“User Technical Touch Points” are the most effective tool the military has to “get to the bottom” of work-related injuries. It is an iterative interview and operations observation process engineers and researchers use to observe Soldiers conducting their maneuvers, and engage potential technology consumers in the necessary “dialogue” of “do you need this”? “If you had it, how would you use it?” “Why?” and translate that information back to the decision makers and purchasing authorities, so that new technologies such as Exoskeletons, find themselves as useful tools in a warfighters kit. Since the early 2000’s, the military has been pacing, investing and studying exoskeleton technologies. But it was the commercial sector that took exoskeletons from initial “cool ideas” adopted from the medical markets, into useful “occupational health and safety” products that can help protect workers from injury. So why is it DoD doesn’t have exoskeletons in their product lines, yet?
In August 2017, the Chief of Staff of the Army, General Mark A. Milley, announced the Army’s intent of implementing Exoskeletons. And while the Army did not announce “why or how”, the long line of injuries that are related to the strenuous activities of military operations are well documented. As a result, some of the large box exoskeleton names have been romancing the Department of Army (Airforce and Navy), in hopes of landing a profitable contract. Many, however, have encountered resistance, and can’t quite put their finger on it. For as much medical data exists, the Defense and Army Research and Engineering force MUST rely on user feedback. Understanding that a technology may not necessarily transfer smoothly from one industry to the next, will help companies better position their products for success. In the meantime, “User Technical Touchpoints” are making their rounds interviewing the “Military Occupational Series (or MOS’s) of pain” to fine tune where and how exoskeletons will be of most value. Among the top ranking, 68W – Combat Medics.
In August 2016, ESPN released a series entitled “A day in the Life of a Combat Medic” – http://www.espn.com/espnw/video/11854767/a-day-life-combat-medic. If we ignore the obvious stressors of “operating under fire” (all puns intended), it’s not hard to see the significant physiological impact of dragging, lifting, carrying wounded soldiers. The stress on the shoulders, neck, back, and legs are clearly visible. All training aside, when under fire, a combat medic will oftentimes work alone or with just one more partner. One victim at a time, one after another, sometimes more than 15 times in a single mission.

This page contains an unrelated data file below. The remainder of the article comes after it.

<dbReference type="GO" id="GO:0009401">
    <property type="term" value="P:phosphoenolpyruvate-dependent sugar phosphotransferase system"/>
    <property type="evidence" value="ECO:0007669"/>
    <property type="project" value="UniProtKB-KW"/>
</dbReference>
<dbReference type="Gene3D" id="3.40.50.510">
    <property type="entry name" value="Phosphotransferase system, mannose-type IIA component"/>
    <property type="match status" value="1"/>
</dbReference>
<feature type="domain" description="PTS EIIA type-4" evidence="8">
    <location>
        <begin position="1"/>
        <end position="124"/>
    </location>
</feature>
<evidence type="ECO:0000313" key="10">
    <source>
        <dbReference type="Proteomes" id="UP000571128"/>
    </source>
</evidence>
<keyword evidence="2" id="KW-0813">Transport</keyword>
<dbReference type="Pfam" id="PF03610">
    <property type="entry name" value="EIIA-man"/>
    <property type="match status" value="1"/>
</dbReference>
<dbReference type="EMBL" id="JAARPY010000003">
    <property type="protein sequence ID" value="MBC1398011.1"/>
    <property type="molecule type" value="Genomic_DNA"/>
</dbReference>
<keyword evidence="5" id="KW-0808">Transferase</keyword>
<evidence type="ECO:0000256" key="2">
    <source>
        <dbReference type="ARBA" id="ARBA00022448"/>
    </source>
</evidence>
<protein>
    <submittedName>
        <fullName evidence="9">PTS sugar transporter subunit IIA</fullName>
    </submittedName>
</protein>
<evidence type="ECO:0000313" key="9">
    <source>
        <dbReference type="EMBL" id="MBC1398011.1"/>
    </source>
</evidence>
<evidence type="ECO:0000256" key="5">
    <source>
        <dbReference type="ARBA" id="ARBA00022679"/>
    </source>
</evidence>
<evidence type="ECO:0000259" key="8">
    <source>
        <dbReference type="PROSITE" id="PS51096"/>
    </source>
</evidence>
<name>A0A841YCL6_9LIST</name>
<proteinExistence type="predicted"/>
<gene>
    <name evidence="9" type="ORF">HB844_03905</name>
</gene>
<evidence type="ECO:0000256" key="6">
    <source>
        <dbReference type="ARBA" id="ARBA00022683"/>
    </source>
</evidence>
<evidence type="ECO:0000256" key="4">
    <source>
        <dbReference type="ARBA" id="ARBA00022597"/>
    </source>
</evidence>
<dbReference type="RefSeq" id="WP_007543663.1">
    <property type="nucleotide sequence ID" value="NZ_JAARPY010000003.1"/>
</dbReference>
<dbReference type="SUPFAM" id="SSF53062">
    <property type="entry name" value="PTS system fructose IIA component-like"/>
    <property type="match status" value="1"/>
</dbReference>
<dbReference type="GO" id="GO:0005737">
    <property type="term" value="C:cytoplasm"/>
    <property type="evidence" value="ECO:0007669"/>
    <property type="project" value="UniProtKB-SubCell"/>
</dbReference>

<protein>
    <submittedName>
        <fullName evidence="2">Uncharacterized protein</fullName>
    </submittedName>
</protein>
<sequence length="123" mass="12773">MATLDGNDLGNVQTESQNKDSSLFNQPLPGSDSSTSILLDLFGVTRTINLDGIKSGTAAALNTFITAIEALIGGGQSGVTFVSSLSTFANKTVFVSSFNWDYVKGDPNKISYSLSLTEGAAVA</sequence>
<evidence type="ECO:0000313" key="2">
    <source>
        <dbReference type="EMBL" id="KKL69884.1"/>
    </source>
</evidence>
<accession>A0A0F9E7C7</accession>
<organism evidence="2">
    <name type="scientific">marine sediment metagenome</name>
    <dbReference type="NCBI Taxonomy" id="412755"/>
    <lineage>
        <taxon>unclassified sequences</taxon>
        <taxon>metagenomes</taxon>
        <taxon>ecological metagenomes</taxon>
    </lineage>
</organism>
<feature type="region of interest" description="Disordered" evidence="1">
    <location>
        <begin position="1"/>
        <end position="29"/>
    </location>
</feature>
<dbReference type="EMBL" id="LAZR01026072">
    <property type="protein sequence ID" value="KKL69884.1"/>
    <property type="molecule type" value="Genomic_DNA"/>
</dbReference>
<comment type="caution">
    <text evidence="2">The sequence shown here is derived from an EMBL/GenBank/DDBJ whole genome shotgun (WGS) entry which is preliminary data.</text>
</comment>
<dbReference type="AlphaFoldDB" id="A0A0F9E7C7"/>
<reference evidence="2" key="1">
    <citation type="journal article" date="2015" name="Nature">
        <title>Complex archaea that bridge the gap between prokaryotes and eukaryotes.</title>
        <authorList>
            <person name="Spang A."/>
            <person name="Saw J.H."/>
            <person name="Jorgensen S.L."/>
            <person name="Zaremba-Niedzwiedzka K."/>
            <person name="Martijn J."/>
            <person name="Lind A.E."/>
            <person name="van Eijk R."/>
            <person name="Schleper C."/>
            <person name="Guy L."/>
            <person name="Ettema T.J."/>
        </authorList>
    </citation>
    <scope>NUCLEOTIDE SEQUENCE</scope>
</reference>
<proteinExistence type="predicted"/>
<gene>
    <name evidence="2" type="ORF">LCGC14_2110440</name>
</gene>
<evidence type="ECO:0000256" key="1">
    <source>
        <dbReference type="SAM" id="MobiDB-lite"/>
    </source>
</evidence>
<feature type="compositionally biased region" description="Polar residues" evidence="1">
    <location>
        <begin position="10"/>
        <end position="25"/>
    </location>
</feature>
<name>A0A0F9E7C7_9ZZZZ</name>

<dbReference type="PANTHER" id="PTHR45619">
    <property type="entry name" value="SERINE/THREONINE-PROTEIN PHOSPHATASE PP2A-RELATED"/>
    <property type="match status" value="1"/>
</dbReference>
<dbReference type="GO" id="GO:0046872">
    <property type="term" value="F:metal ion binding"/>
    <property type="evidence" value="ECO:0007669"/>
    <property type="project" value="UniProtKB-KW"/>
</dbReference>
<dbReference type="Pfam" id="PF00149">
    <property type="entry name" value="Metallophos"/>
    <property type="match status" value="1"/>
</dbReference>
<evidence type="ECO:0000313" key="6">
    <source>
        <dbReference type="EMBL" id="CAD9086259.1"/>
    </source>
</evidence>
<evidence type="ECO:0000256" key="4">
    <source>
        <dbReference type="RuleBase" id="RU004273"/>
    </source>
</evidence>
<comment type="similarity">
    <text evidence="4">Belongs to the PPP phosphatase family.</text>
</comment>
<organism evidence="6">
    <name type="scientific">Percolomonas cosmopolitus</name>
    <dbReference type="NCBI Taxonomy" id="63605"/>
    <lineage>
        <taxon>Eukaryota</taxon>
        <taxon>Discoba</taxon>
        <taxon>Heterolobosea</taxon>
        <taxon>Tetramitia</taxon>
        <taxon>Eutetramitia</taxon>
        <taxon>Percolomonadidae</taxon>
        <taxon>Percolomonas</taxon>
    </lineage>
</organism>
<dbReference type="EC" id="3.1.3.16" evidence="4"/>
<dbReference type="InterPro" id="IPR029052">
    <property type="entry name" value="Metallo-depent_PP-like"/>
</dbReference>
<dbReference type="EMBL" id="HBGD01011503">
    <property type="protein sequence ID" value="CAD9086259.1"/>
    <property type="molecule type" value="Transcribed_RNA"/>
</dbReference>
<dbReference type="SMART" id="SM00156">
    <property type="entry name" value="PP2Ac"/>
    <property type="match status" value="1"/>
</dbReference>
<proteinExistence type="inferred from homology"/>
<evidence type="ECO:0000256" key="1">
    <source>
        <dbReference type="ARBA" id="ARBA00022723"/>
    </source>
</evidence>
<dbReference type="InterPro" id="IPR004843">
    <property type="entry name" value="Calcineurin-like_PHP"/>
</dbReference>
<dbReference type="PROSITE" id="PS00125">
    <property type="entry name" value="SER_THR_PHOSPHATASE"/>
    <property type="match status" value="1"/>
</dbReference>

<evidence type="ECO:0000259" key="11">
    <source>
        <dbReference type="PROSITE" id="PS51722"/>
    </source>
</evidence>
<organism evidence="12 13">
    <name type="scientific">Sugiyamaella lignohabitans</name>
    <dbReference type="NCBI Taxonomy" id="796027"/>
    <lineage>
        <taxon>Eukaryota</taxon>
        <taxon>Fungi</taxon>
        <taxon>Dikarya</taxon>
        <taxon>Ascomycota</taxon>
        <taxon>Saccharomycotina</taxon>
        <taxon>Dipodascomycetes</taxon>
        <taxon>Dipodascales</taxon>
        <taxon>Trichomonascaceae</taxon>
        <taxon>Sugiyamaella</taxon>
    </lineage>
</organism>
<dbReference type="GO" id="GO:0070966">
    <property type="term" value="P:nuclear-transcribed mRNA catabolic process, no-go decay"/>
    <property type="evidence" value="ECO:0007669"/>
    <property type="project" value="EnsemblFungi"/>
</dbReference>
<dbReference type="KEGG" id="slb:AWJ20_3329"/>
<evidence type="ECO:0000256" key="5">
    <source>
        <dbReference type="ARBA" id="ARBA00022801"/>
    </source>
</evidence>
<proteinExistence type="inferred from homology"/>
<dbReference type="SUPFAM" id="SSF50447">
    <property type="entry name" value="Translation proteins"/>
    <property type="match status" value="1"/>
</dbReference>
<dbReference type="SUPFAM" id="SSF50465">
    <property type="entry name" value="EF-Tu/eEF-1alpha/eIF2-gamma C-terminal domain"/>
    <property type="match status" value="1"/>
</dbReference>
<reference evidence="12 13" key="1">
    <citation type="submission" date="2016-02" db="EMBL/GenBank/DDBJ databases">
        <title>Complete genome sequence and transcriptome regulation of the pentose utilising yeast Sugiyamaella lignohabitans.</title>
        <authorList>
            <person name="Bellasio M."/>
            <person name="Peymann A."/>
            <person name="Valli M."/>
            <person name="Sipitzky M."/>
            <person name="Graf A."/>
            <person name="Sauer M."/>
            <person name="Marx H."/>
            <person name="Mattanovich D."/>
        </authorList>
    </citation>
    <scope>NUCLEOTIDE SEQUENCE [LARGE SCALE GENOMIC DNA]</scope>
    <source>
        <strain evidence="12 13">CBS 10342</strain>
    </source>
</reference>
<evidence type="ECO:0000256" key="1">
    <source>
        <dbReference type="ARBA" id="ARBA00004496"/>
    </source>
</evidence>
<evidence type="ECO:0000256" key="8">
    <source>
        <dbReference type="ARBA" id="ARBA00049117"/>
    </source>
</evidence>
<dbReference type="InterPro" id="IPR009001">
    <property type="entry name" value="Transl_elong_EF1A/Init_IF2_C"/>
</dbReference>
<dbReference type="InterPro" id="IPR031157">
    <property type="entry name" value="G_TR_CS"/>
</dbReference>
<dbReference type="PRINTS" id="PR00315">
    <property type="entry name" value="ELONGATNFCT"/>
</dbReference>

Translating exo’s from one industry to the next is not a one for one proposition. Take the case of paramedics and 68W. The differences in functional environments – matter. The equipment they use, carry or have access to, are significantly different. The cleanliness of the working environment is also different. However, both professions make a good case for WHY exoskeletons are needed and where they could make a significant impact. It’s time to vet these technologies and understand where and how they can be of most benefit. The Army, Airforce and Special Forces are vetting products for relevance, safety and utility. The right tool for the right job. At the right price. Is your exo ready for the challenge?
Rita (Rita Gonzalez) Vazquez-Torres is a Senior Technology and Programs Strategist with 20+ years of entrepreneurial government Science and Technology Policy and leadership experience and CEO for NewStoneSoup VT LLC. Rita has served as Senior Industrial Security/Special Security for Special Programs; Business Development/Strategic Outreach Liaison and team leader. more…
DISCLAIMOR: New Stone Soup VT LLC (NSS VT LLC) does not represent any particular vendor or technology developer. NSS VT LLC does not speak on behalf of, represent or commit the government. The views expressed in this commentary represent the views of the author. NSS VT LLC does not take institutional positions.